7 Yoga Poses For Better Posture
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Your posture says a lot about your personality. but that’s not where it ends; your posture says a lot about how your muscles and joints are functioning. Your posture determines how you look and feel. Despite being told several times the importance of good posture, most of us pay no heed to it or even try to improve it. A bad posture can be dangerous for your muscles and joints. Bad posture can result in ligament imbalances thereby making you walk around with hunched backs and imbalanced hips. Here are 7 yoga poses or asanas you could do to correct your body posture.
1. Tadasana (Mountain Pose)
First things first, this pose teaches you how you should be standing. Most of us slouch our shoulders or stand with a slight tilt in our hips. Tadasana is a challenging pose as it requires the whole body to be engaged. Stand with you feet about hip distance wide and parallel to each other, with your toes pointing forward. Your chin should be parallel to the floor and the crown of your head is directly over the center of your pelvis. Tighten your quads, calves and slightly pull your tailbone inwards. Make sure your shoulders are wide, relaxed and at the same level. Now, raise your arms over you head, shoulder wide apart. Hold in this position for a minute.
2. Vrksasana (Tree Pose)
Balancing poses is difficult if you tend to slouch a lot. When we slouch, we put our weight forward making us hard to carry ourselves. In Vrksasana, we learn to stand tall and balanced all time. Stand straight and put your body weight and balance onto your right foot. Now, lift your left foot and place it on your right leg’s calf or inner thigh. Try to balance yourself in this position, once you attain balance, raise your hands to your chest with a namaste. Keep your neck and shoulders relaxed. Your chin should be parallel to the floor and your head straight, keep your eyes fixed on a point straight in front of you. Hold this position for a minute and repeat with the other leg.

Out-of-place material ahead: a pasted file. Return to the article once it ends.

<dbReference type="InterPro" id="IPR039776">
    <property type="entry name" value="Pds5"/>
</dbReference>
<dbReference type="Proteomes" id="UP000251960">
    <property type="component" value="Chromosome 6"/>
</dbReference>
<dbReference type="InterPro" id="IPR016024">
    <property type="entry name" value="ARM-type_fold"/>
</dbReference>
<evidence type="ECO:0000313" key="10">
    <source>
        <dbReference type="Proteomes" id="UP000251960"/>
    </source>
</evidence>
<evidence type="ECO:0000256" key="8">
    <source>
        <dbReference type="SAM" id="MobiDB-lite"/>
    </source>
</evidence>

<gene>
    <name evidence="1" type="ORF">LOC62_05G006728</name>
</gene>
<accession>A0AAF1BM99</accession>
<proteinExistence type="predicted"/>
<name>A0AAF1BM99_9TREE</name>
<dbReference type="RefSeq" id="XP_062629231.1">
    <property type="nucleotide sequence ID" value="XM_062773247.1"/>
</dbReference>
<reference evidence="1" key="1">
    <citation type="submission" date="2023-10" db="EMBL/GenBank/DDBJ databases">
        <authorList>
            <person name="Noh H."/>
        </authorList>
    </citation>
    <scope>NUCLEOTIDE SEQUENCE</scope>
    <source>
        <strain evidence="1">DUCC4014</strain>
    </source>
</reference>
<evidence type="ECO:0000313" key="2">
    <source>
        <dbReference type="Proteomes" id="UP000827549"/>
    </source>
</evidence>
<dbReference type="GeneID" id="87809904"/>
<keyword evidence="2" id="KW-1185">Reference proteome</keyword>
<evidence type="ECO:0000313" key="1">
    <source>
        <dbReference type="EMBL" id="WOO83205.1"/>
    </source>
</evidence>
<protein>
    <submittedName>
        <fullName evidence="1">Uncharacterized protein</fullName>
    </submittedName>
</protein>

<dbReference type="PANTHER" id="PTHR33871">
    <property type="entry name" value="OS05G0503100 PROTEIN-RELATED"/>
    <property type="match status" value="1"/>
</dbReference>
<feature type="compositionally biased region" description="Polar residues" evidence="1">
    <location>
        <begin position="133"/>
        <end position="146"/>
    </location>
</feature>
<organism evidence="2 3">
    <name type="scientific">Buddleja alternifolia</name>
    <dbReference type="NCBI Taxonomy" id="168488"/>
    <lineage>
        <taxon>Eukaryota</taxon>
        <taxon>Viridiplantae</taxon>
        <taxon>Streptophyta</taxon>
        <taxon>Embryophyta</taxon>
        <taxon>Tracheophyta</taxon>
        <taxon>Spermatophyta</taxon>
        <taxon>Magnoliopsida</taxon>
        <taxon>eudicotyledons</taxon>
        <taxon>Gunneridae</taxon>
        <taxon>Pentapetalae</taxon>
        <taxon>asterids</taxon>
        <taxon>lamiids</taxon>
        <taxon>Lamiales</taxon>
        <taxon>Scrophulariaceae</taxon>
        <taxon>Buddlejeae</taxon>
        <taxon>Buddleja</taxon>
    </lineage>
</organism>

3. Uttanasana (Standing Forward Bend)
In this asana, you can feel your spine lengthen as your bend forward to your feet. This asana is best performed immediately after Tadasana. Rest your hands on your hips, exhale and bend down from the hip joints and not your waist. Pull in your belly, tighten your abdominals and let you torso go as deep as possible below. Keeping your knees straight, place your palms on the floor, beside your feet. You can also hold your ankles with your palms. To modify this movement, cross your forearms and hold your elbows while you’re still bending forward.
4. Bhujangasana (Cobra Pose)
Bhujangasana gently stretches the spine and reverses rounded shoulders, upper backs. Lie down on your stomach flat on the floor. Tighten your back muscles and lift your head, chest and upper torso. Align your elbows below your shoulders, spread your chest wide and relax your shoulders. Keep your head slightly tilted upwards and hold this position for a minute.
5. Gomukhasana (Cow Face Pose)
Cow Face Pose is an intense chest and shoulder asana which stretches all your muscles. It helps relieve tightness in your muscles after long hours of driving or desk-work. Keep your back straight and raise your left arm and bend it behind your back. Now, reach you right hand to meet your left one from below as shown in the picture. Join your hands and clasp them together. Keep your head held high and look straight in front of you. Hold for 1 minute and repeat with alternate sides.
6. Virasana (Hero’s Pose)
Virasana helps to inculcate a good body posture while sitting. Sit on your heels with your chest and torso wide and straight. The crown of your head must be directly parallel to the floor. If your heels hurt, place a cushion or a pillow. If you have knee issues or problems, this asana is not for you.
7. Balasana (Child’s Pose)
Balasana or Child’s Pose is the resting pose. Sit back on your heels and reach your arms out in front of you or bring them alongside your body towards your feet into a tiny little ball.
Disclaimer: The content is purely informative and educational in nature and should not be construed as medical advice. Please use the content only in consultation with an appropriate certified medical or healthcare professional.